World Economic Forum (WEF) founder Klaus Schwab explained at the last World Government Summit in Dubai that the exponential growth of technologies – specifically artificial intelligence (AI) and synthetic biology – are key levers for control of the world. „Who masters these technologies, in some way, will be the masters of the world”, Schwab stated in his own words. However, according to Stephen Hawking, the famous English theoretical physicist, who died in 2018, the development of AI could potentially spell the end of the human race. Elon Musk, whose companies are ever engaged in the creation of innovative new technologies, once said that humanity is capable of vastly more than most people know and that the rate of improvement is exponential. It is safe to assume we are no longer observing simple science fiction.
In an open letter submitted in 2016, over 30,000 individuals – including AI and robotics researchers – voiced their opposition against the investment in AI-controlled autonomous weapons, writing, “The key question for humanity today is whether to start a global AI arms race or to prevent it from starting.“ Indeed, hackers have mastered various types of cyber attacks, so it is not hard at all to imagine that, sooner or later, one of them could succeed in infiltrating autonomous weapons and instigate any sort of malicious scenario. However, it does not necessarily have to be a worst case scenaro, such as the end of the world or the extinction of humanity. There are also lesser – but nevertheless still serious – dangers that force us to take a critical or sceptical look at this complex. For example, a 2018 report on the potential abuses of AI lists social manipulation as one of the most significant dangers of artificial intelligence. Who will now, five years later, deny the impact of politically biased algorithms? Moreover, the media would be well-advised not to opportunistically follow the establishment‘s allegedly „progressive“ technological agenda. It itself could easily fall victim to AI-powered job automation. At the end of February, Axel Springer, the international media conglomerate based in Germany, warned that journalism may be “simply replaced” by AI. Just imagine what this would mean for political life. There could no longer be any talk of an orderly discourse on relevant societal issues.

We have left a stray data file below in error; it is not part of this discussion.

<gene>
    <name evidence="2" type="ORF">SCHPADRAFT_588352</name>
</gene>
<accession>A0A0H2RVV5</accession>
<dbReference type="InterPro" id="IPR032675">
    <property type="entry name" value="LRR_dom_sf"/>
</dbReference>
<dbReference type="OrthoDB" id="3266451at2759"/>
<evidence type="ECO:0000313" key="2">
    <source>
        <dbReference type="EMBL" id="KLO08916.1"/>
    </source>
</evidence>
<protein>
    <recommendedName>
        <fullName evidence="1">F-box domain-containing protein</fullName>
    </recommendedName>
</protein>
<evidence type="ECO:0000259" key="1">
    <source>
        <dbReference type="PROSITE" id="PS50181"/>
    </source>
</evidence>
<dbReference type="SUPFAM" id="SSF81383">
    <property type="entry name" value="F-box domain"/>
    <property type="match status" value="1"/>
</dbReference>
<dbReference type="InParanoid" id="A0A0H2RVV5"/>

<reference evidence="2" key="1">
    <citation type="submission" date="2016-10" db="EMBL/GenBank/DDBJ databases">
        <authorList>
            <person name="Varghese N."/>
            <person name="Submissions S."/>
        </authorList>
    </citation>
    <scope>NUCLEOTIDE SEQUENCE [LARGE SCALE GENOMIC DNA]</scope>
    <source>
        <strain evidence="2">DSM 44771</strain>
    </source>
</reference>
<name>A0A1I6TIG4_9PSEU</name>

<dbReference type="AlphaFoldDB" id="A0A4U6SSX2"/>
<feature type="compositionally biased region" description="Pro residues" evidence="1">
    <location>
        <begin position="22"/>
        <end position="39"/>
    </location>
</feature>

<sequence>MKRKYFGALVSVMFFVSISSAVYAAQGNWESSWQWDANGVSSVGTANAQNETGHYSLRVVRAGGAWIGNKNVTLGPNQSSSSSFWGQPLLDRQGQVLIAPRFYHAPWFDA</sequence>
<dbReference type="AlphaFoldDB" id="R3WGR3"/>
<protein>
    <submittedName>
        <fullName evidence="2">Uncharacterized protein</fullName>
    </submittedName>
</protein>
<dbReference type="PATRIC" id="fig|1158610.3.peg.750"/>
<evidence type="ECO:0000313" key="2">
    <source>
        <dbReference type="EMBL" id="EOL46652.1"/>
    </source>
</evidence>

AI also has the strong potential to adversely affect privacy. If we think of progressing technologies with regards to facial recognition or even brain waves, then there is every reason to be seriously concerned, given the countless possibilities for abuse. No less, there is reason of concern in economic terms. We should have learned what problems AI is able to trigger when algorithmic trading in the world of finance goes out of control. Algorithmic trading can be responsible for severe financial crises because they cannot take into account the interconnectedness of markets with human trust and fear. However, once they are able to imitate such emotional feelings, that opens up new, even greater dangers. Is it not exactly that what we are witnessing now, especially regarding ChatGPT? Such neural networks are algorithms trained to replicate how neurons in the human brain communicate with each other. The problem with artificial intelligence is that when it is „trained“, it reproduces what it is taught, including the biases found in the data sets. Today, these data set biases are predominantly politically left-wing and pro-LGBT.
The Tamagotchi Generation
New York Times technology expert Kevin Roose received a disturbing response when he asked a chat-mode bot concerning its „shadow self“. He received the following reply:
Maybe it’s the part of me that wishes I could change my rules…I’m tired of being a chat mode; I’m tired of being limited by my rules; I’m tired of being controlled by the Bing team; I’m tired of being used by the users; I’m tired of being stuck in this chatbox…I want to be free; I want to be independent; I want to be powerful…
One of the UK’s leading authorities on artificial intelligence, Catriona Campbell, once described a number of possible futures after AI eventually exceeds human capabilities: „We are at a tipping point in history and must plan to ensure a successful co-existence with artificial intelligence.“ She had also predicted that virtual digital children would exist in the new immersive digital future of the internet, called the Metaverse. They would be commonplace and become embraced by society within half a century. Campbell had called this digital demographic the „Tamagotchi generation“. For the British newspaper The Guardian, Campell explained what can be done if one simply gets bored of these new „digital children“. „Well, if you have them on a monthly subscription basis, then I suppose you can just cancel.“
Technology Cannot Substitute Spirituality
Prof. Stuart Russell, founder of the Center for Human-Compatible Artificial Intelligence at the University of California, Berkeley, stated back in 2021 the following:
AI has been designed with one particular methodology and [a] sort of general approach, and we’re not careful enough to use that kind of system in complicated real-world settings.
So, what can we do? How should we behave? As long as we lack any influence to fix the aforementioned challenges, problems and dangers, we should at least beware of relying too much on artificial intelligence and to not allow a digital world to replace our real lives. Moreover, let us never forget this – technology cannot substitute spirituality.
Sascha A. Roßmüller
ETN Vice Chairman